The dangers of multitasking

Why monotasking ultimately benefits us

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The dangers of multitasking

Adjo Adjegan, Reporter

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As soon as one hears a ¨ding¨ from their phones it’s like they’re automatically programmed to check it. Even as one is in class they react instantly and take out their phones trying to check the notification, but as soon as they do so they immediately hear a ¨focus¨, or ¨pay attention¨ coming from their teacher.

It’s honestly a common phrase that one hears throughout the course of their day. Whether one is in a learning environment and their instructor manages to see that their attention is slightly drifting off, or in other circumstances one even reminds themselves to focus, as they catch themselves getting distracted and remember their main task at hand.

The situation only worsens when technology is thrown into the mix. Multiple tabs are open on multiple devices; one is trying to read their email, as well as eagerly trying to text a friend; all while trying to finish homework.  

In our technology-oriented society, many don’t have the time to settle down and work on a single thing at a time; people are often busy and assume that there’s only so much that can be achieved in twenty-four hours. This then pushes them to resort to multi-tasking, but the fact is your brain is not ¨designed to do more than one thing at a time.¨

When it comes to the iSchool, multi-tasking is a common thing throughout the student body.

As for Anna Lin, a sophomore at the iSchool, she reveals that, ¨multitasking is something I think I’m quite good at, and I do it because I have so many other things to do throughout the day with only a limited amount of time.¨

While there’s only about 2 percent of the world population that can actually multitask, for the 98 percent of us rather than performing multiple activities simultaneously, the brain is quickly shifting gears or task switching between two or more activities with ¨astonishing speed.¨

The brain can do this in about a tenth of a second, hence forcing individuals to come to the conclusion that they are carrying out two or more activities in unison.

What individuals seem to ignore is that doing this so quickly comes at a cognitive cost which, includes, ¨…, reduced time efficiency …and poorer decision-making.¨

Alongside these effects, multi-tasking also exhausts the brain, condemns us to ¨early mental decline and decreased sharpness.¨ What´s even more astonishing is the fact multitaskers are least likely to be productive, but they feel more ¨emotionally satisfied with their work¨, creating the illusion of productivity.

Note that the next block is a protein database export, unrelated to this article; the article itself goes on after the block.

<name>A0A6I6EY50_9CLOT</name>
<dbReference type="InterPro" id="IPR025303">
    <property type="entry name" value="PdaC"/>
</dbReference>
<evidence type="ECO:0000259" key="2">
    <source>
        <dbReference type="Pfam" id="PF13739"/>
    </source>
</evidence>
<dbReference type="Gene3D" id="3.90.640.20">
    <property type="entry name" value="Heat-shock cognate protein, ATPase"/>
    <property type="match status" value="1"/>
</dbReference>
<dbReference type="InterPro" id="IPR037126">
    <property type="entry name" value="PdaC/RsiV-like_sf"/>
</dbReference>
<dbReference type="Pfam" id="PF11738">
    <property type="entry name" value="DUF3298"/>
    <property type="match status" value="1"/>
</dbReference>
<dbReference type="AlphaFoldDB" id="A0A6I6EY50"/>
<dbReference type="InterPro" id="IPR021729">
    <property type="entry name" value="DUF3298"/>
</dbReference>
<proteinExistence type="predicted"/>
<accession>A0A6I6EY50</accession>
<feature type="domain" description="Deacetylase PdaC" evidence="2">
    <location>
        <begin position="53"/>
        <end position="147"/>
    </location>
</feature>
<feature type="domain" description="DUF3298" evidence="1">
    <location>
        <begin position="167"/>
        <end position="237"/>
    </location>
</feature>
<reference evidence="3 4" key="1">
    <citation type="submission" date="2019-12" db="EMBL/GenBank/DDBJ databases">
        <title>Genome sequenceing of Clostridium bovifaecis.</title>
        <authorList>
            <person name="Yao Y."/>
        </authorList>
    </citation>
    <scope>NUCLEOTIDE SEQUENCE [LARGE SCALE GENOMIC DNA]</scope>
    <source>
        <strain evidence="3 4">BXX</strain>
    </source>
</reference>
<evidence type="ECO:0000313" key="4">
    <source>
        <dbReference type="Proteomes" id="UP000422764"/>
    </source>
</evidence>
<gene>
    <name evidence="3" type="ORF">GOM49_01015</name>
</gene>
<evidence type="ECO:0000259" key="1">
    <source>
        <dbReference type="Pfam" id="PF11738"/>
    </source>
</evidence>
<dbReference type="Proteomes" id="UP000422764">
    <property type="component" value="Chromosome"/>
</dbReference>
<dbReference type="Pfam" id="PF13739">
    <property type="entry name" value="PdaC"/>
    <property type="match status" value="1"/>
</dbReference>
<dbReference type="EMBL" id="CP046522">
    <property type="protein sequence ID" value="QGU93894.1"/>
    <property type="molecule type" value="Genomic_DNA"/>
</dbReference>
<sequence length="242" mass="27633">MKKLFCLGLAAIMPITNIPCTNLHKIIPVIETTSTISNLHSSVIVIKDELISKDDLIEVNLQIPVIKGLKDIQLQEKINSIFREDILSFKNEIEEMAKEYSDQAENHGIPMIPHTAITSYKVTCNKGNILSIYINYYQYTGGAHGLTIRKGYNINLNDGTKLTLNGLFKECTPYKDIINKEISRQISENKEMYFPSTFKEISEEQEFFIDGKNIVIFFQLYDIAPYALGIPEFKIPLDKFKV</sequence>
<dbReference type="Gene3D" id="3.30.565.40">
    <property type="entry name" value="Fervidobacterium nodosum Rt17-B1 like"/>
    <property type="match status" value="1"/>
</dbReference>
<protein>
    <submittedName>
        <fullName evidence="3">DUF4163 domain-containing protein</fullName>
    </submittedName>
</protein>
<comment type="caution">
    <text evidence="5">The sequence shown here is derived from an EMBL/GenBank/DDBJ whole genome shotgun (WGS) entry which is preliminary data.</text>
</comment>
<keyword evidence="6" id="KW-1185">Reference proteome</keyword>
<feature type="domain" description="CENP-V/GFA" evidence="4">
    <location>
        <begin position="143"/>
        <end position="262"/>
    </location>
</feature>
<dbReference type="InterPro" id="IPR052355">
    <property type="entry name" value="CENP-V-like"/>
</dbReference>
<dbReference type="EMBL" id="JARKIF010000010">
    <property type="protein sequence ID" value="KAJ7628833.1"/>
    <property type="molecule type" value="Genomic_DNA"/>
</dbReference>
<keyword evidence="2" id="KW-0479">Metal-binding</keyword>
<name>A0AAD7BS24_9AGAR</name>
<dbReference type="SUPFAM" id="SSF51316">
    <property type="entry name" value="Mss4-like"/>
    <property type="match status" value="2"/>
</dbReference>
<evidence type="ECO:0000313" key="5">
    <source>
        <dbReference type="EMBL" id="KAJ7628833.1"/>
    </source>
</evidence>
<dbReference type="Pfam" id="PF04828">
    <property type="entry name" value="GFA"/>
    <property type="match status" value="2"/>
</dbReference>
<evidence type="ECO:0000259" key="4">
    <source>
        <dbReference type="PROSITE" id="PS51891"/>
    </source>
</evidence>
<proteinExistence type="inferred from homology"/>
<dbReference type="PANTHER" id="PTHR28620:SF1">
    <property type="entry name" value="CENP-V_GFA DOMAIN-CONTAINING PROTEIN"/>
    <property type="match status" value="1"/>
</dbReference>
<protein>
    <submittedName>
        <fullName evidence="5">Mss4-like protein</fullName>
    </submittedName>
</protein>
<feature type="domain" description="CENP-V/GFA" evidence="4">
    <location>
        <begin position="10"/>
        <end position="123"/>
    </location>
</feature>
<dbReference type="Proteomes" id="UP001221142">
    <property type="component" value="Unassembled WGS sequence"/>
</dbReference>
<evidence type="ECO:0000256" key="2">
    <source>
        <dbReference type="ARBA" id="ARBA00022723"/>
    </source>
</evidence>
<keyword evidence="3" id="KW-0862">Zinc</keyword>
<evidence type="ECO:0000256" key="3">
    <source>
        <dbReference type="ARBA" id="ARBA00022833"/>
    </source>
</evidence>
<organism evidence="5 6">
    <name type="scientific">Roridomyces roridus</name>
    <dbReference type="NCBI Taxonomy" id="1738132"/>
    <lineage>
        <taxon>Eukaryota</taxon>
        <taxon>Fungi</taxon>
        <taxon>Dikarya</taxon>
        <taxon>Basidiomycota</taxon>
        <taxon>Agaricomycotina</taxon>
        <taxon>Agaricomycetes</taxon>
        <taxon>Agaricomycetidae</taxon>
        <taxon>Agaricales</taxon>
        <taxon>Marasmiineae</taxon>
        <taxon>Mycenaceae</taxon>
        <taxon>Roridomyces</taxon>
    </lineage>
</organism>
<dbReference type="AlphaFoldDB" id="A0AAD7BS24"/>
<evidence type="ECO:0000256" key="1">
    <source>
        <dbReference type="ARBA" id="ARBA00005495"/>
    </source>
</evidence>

While many are oblivious to the harm that multi-tasking can cause, because it’s such a common occurrence, switching to mono-tasking or single tasking – as it is also referred to – is actually very beneficial.

¨Although I often multitask, when I´m doing one thing at a time or when I´m mono-tasking I feel calmer and more accomplished,¨ says Lin.

Mono-tasking hasn’t been as glorified as multitasking because multitasking is such a sought-after quality, but doing one thing at a time isn’t a new idea. When it comes down to mono-tasking, it is simply deriving one´s attention onto one subject at a time with limited distractions until the task at hand is complete, which ultimately sounds easy, but has proven to be quite challenging for those who are chronic multitaskers. While it’s easier said than done, it may also come off as a dull practice to many individuals.  

Let’s say one had two tasks at hand, and each required an hour of careful attention and focus. Multitasking would be taking both of these tasks and trying to finish it in just one hour by constantly switching one´s focus between the two. This is obviously quite problematic because one is prone to making more errors; however, deriving one´s attention to each activity for an hour each will ensure that one has completed the task to the best of their abilities.

Mono-tasking actually helps people spend their time wisely, as it prompts them to prioritize their most important tasks. Additionally, not only does it help cut down careless errors in one´s work, but it can also save people a great deal of time, energy and results in better finished products.

Mono-tasking is probably something that won’t easily catch on due to everyone’s busy schedules, but simply making an attempt at trying to do one thing at a time can benefit us greatly in the long run.

Ultimately, multitasking trains our minds to think that we have really short attention spans, but the brain is wired for deep and innovative thinking¨; however, that challenging to achieve if we´re trying to make it do multiple activities at once. This is where mono-tasking comes in.

So remember the next time you’re in a learning environment and your teacher tells you to “focus,” they’re telling you to do so because they want you to get the best out of the lesson, and if your trying to finish homework remember to always minimize distractions.